Magnesium benefits and the signs and symptoms of deficiency and prevention is important to the overall health of the body. Magnesium is abundant in the cells, and it is responsible for over 300 processes in the body.
Magnesium benefits the heart, kidney, joints, and many other organs in the body. This article will discuss the magnesium benefits, sign, and symptoms of deficiency, and prevention of magnesium deficiency.
Magnesium Benefits: Signs and Symptoms of Magnesium Deficiency
The federal government’s 2015-2020 Dietary Guidelines for Americans notes that “Nutritional needs should be met primarily from foods.
Foods in nutrient-dense forms contain essential vitamins and minerals and also dietary fiber and other naturally occurring substances that may have positive health effects. In some cases, fortified foods and dietary supplements may be useful in providing one or more nutrients that otherwise may be consumed in less-than-recommended amounts.”
|Muscle fasciculation||High blood pressure||Psychosis||Teeth caries|
|Positive Chvostek’s sign||Chest pain||Nystagmus||Stroke|
|Positive Trousseau’s sign||Muscle painTeeth||Seizures||Tremors|
People at Risk for Magnesium Deficiency
- Decreased dietary intake:
- Parenteral infusions without magnesium
- Gastrointestinal malabsorption and loss
- Severe or prolonged chronic diarrhea
- Increased renal loss
- Congenital or acquired tubular defects
- Loop diuretics
- Amphotericin B
- Primary and secondary hyperaldosteronism
- Syndrome of inappropriate anti-diuretic hormone hypersecretion
- Diabetes mellitus
- Chronic alcoholism
- Excessive lactation, heat, prolonged exercise
- Severe burns
- Cardiopulmonary bypass surgery
The Dietary Guidelines for Americans describes a healthy eating pattern as one that:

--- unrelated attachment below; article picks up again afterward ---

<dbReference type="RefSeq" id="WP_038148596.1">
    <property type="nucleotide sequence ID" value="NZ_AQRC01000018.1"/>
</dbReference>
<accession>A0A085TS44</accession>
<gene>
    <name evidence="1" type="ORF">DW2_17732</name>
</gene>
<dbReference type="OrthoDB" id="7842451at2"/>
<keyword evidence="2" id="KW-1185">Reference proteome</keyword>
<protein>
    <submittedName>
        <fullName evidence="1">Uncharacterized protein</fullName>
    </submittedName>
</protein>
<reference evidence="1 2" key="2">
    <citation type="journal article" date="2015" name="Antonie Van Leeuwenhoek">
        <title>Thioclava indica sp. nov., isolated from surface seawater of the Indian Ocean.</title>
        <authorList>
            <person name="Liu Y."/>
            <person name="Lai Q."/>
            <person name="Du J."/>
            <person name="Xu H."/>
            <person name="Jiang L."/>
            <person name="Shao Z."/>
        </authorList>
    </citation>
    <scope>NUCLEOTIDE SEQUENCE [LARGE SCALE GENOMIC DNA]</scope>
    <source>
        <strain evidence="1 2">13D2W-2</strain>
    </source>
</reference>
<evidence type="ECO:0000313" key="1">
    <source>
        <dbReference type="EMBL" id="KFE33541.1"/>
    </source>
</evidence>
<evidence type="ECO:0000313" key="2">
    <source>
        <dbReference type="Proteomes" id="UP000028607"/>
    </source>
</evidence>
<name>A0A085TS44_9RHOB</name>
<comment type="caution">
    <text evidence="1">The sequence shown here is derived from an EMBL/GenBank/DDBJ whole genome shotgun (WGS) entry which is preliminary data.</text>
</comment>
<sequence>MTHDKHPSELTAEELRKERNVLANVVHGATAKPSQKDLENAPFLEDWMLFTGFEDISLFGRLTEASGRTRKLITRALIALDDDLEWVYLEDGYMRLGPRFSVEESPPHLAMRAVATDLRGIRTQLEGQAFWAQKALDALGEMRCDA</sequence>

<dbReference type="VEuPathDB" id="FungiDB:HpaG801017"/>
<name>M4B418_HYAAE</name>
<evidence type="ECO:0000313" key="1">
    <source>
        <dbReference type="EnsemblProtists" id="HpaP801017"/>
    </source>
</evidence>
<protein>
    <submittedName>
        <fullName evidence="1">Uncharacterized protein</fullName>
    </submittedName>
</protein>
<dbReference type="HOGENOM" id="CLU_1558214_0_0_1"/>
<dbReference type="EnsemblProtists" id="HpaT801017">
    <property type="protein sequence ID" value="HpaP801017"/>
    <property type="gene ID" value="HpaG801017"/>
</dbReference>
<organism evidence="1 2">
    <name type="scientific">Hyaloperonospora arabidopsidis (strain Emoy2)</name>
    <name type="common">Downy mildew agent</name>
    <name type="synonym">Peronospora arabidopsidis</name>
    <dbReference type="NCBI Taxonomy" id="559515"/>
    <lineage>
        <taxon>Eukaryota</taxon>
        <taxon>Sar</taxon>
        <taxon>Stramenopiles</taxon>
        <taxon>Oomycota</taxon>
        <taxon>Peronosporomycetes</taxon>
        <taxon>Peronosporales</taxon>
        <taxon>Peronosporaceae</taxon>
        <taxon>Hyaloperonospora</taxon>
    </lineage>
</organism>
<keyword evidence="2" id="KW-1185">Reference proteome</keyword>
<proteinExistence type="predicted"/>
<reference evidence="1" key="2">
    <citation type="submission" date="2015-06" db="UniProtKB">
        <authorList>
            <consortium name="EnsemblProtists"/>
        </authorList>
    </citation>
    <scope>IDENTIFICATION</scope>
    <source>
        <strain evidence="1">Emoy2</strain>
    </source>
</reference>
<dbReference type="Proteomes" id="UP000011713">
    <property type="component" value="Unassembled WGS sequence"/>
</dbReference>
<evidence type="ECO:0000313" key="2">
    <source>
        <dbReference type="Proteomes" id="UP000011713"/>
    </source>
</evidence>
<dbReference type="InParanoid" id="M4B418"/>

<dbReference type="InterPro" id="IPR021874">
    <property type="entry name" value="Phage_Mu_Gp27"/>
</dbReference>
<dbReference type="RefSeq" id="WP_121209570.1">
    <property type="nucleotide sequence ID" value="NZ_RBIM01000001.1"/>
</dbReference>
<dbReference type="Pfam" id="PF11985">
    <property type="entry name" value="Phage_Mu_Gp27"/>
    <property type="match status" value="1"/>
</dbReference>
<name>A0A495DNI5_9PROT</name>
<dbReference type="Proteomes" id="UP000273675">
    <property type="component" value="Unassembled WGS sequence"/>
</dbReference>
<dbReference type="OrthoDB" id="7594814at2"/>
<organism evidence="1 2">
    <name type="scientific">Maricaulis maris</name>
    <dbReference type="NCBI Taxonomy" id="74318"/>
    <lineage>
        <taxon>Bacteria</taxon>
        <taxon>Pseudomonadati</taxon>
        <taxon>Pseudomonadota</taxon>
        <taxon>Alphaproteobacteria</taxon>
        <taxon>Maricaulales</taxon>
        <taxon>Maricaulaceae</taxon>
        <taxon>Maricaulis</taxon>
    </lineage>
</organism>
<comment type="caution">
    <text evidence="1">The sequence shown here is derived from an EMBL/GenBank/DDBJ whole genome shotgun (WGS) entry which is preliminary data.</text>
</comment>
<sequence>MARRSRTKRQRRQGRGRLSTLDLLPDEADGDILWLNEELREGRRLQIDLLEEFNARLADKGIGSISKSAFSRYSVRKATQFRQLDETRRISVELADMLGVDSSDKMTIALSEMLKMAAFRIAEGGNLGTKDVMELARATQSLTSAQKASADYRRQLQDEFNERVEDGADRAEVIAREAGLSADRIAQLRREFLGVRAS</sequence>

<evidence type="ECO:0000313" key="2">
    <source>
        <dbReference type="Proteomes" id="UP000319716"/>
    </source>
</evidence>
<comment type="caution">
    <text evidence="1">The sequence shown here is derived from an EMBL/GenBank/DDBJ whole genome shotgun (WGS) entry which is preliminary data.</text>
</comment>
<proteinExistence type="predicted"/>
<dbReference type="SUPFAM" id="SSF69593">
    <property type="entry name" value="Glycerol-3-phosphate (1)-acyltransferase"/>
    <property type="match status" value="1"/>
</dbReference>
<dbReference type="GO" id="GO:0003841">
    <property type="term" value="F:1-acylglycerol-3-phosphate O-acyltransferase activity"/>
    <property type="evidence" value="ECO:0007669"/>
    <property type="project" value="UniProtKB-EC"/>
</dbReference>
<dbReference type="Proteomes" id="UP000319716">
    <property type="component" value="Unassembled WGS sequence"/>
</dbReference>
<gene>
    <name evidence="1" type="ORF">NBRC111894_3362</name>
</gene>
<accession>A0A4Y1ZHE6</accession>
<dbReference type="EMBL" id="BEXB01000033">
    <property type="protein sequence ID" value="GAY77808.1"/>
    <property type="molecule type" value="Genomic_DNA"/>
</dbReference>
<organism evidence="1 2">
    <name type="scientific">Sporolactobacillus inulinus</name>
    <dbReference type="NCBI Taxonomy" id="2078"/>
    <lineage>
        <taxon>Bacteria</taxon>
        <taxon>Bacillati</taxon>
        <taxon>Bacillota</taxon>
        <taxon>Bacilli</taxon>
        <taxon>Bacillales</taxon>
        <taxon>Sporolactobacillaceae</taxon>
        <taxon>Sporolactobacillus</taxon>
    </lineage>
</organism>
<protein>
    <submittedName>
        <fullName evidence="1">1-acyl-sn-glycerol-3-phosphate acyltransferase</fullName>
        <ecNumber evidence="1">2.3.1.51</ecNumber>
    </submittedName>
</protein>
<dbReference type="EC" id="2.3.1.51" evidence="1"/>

- Includes a variety of vegetables, fruits, whole grains, fat-free or low-fat milk and milk products, and oils. Whole grains and dark-green, leafy vegetables are good sources of magnesium. Low-fat milk and yogurt contain magnesium as well. Some ready-to-eat breakfast cereals are fortified with magnesium.
- Includes a variety of protein foods, including seafood, lean meats and poultry, eggs, legumes (beans and peas), nuts, seeds, and soy products. Dried beans and legumes (such as soybeans, baked beans, lentils, and peanuts) and nuts (such as almonds and cashews) provide magnesium.
- Limits saturated and trans fats, added sugars, and sodium.
- Stays within your daily calorie needs.
- Good food sources of magnesium include unrefined (whole) grains, spinach, nuts, legumes, and white potatoes (tubers). This review presents recent research in the areas of magnesium and chronic disease, with the goal of emphasizing magnesium’s role in disease prevention and overall health.
Magnesium in Disease Prevention
Magnesium also plays a critical role in nerve transmission, cardiac excitability, neuromuscular conduction, muscular contraction, vasomotor tone, blood pressure, and glucose and insulin metabolism.
Because of magnesium’s many functions within the body, it plays a major role in disease prevention and overall health.